This is a great opportunity to ask seasoned professionals for their tips or advice on how to get into the industry and be successful — people love talking about themselves, their stories and their success, so they’ll remember you for asking.
8. Update Your Training
As you learn more about your new field, you might discover you need to significantly broaden your horizons.
Start slowly, taking only a course or two at a time. Not only will this be difficult to juggle with your current position, but it’ll also help you confirm you’re truly interested in the field.
If it’s not required to get a job in the field, you might not feel the need to get a new degree or certification for your career switch — that’s OK. Taking a few courses could be enough to give you the jump start you need and catch you up to people who’ve been in the field for years.
They don’t have to be an incredibly successful, rich or powerful person to be an adequate guide for you during this time. However, it certainly wouldn’t hurt if they’re experienced in your new industry.
10. Begin the Job Hunt
Recall all those skills you learned about job hunting during your senior year of college. Dig out your cover letter templates, interviewing tips and negotiation strategies.
Remember the importance of researching companies thoroughly before applying, interviewing and especially before accepting a position.
It’s also important to remember that the job hunt is truly a hunt — it’s not going to happen overnight. Try not to think about it too much and trust that the right position for you will come along.
11. Continue Learning About Your New Field
To keep yourself distracted while you wait to hear back from the seemingly endless amount of applications you’ve filled out, keep learning about your new career.
As we mentioned earlier, knowledge is power when it comes to breaking into a new industry. The more you know going into your new job, the less you’ll have to adjust to on that first day.
12. Lose the Ego — You’re Back at Square One
Back to the bottom of the totem pole you go! Don’t be above taking entry-level positions just because you’ve been a working professional for 10 years — or more.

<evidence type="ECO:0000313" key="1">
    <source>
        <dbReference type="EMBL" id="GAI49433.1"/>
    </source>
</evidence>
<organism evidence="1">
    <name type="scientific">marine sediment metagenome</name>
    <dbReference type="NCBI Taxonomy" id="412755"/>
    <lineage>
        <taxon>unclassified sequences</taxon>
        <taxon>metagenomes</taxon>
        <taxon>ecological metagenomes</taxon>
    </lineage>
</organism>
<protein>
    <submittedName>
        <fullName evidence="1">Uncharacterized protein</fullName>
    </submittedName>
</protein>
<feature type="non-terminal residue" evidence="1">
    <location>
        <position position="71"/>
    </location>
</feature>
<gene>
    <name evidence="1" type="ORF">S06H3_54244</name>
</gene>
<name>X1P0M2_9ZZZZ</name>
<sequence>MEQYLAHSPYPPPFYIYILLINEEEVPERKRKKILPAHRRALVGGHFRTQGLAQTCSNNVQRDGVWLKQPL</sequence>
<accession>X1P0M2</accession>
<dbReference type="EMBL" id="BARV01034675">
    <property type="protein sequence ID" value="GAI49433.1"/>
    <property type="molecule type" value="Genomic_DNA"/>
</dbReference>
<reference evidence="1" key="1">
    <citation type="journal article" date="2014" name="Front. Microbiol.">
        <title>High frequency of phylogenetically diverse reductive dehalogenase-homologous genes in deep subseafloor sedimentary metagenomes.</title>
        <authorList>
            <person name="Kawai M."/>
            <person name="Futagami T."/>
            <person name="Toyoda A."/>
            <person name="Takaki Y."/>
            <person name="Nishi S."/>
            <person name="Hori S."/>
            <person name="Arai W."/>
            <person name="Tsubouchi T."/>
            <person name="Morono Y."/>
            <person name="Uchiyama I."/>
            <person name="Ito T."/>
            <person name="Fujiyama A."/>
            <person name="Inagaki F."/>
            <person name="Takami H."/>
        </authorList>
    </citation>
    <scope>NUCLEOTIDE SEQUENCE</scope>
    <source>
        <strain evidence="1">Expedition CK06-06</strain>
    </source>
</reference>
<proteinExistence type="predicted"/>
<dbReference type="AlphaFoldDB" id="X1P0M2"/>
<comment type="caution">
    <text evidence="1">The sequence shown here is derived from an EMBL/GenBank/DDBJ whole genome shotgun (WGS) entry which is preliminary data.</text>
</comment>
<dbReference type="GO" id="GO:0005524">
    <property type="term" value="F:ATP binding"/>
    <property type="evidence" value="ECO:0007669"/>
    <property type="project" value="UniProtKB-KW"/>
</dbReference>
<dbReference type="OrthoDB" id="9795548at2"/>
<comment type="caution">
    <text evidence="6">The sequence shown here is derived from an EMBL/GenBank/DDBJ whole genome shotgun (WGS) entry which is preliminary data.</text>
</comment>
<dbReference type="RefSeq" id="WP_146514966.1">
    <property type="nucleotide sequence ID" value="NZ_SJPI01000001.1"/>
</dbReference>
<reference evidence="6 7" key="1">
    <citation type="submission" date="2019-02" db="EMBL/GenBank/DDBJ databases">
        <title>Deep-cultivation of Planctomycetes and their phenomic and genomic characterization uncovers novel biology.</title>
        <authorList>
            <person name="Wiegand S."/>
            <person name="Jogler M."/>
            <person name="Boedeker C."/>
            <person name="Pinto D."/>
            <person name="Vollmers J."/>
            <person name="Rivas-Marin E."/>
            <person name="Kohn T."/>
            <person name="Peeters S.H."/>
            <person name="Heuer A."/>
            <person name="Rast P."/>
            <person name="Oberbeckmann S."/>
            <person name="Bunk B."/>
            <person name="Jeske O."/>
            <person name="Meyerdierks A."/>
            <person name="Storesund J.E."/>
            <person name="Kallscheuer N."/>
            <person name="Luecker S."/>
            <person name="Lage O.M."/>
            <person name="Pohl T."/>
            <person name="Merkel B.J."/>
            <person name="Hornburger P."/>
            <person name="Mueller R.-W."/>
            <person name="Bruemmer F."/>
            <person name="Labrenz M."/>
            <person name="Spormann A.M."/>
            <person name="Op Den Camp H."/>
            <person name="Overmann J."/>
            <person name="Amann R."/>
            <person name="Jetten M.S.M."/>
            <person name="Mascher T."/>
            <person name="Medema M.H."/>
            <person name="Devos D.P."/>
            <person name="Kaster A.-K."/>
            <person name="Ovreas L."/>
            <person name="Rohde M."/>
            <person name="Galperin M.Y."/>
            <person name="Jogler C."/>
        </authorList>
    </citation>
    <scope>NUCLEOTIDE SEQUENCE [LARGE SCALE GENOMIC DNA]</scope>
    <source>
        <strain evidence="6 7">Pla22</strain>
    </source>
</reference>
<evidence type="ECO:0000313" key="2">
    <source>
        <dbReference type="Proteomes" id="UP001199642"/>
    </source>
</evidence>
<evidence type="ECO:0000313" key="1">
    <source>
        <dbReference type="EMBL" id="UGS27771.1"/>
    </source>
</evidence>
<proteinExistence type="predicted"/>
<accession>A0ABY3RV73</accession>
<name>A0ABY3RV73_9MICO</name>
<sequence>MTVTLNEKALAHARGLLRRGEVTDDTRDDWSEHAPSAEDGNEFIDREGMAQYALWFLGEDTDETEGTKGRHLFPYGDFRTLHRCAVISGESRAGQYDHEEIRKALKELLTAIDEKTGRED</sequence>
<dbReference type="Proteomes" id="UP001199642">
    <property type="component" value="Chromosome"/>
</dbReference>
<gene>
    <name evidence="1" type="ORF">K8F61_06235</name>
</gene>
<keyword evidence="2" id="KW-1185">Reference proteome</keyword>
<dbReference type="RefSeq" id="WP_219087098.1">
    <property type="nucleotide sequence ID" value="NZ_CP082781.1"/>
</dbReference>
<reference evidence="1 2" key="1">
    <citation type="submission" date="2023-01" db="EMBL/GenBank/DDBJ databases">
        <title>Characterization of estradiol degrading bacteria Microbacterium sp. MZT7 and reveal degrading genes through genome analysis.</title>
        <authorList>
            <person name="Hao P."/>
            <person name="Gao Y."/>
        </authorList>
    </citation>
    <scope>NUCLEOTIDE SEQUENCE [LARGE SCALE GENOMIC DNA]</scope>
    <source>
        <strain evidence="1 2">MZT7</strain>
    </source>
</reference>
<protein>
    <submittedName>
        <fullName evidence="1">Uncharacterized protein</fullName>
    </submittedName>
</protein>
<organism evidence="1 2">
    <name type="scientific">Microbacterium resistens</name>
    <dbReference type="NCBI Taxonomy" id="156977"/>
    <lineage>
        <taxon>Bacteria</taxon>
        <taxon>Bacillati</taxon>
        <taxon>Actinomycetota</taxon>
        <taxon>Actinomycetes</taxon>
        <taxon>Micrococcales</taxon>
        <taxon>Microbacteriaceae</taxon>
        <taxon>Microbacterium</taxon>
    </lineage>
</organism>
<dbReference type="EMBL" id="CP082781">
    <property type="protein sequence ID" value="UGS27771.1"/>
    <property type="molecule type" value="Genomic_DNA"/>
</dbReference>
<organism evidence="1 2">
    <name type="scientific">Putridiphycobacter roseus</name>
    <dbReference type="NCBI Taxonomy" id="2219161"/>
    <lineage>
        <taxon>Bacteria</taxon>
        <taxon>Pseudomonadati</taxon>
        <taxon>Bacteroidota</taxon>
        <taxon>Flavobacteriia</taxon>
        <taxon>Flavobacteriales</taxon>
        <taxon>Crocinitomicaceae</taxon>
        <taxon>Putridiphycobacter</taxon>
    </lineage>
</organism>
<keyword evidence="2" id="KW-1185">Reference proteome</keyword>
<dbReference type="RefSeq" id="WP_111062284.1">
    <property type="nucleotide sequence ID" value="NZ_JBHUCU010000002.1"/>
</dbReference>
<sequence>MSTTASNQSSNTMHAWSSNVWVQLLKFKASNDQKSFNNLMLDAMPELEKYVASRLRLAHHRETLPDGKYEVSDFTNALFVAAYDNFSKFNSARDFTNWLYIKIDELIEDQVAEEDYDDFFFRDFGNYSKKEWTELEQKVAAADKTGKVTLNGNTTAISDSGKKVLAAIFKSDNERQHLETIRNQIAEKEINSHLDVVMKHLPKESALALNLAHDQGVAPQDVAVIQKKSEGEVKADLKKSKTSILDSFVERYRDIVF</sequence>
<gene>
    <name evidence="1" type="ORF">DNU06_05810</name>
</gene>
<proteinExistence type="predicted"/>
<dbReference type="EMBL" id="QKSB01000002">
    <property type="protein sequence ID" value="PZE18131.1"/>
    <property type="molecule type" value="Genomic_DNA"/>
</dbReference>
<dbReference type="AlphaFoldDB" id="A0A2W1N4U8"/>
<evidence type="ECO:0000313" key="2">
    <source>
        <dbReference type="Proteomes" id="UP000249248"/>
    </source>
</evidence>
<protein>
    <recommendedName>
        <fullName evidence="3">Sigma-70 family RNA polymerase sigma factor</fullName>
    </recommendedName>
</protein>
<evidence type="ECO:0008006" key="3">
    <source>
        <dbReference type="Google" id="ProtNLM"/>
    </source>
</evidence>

You’re just starting out in this industry, so you’re most likely going to have to start at the bottom, especially if it’s a big switch from your previous position.
Be flexible, eager and willing to begin again.
Your New Career Awaits
Making a career change is not an easy feat. It takes a lot of strength, courage, willpower and determination to pull off. Use this guide to help you along the way, no matter how big of an industry change you’re making.
When the stress creeps up on you, just take a breath and remind yourself that good things come to those who hustle.
Behavioral interview questions can reveal a lot about you. In addition to seeing if your skills and abilities align with the job duties, these can also indicate how your personality will fit the position and company. Your interviewer wants to see how you might react to certain situations that could come up with this job.
It’s always good to prepare for these types of questions beforehand. Obviously, you can’t predict the exact questions they’re going to ask, but it’s good to have something in mind for what you think may come up.
Look at the key skills listed in the job posting. These attributes are a good indicator of qualities that will come up during the interview.
Here’s a complete list of behavioral interview questions to help you get ready for your next job interview.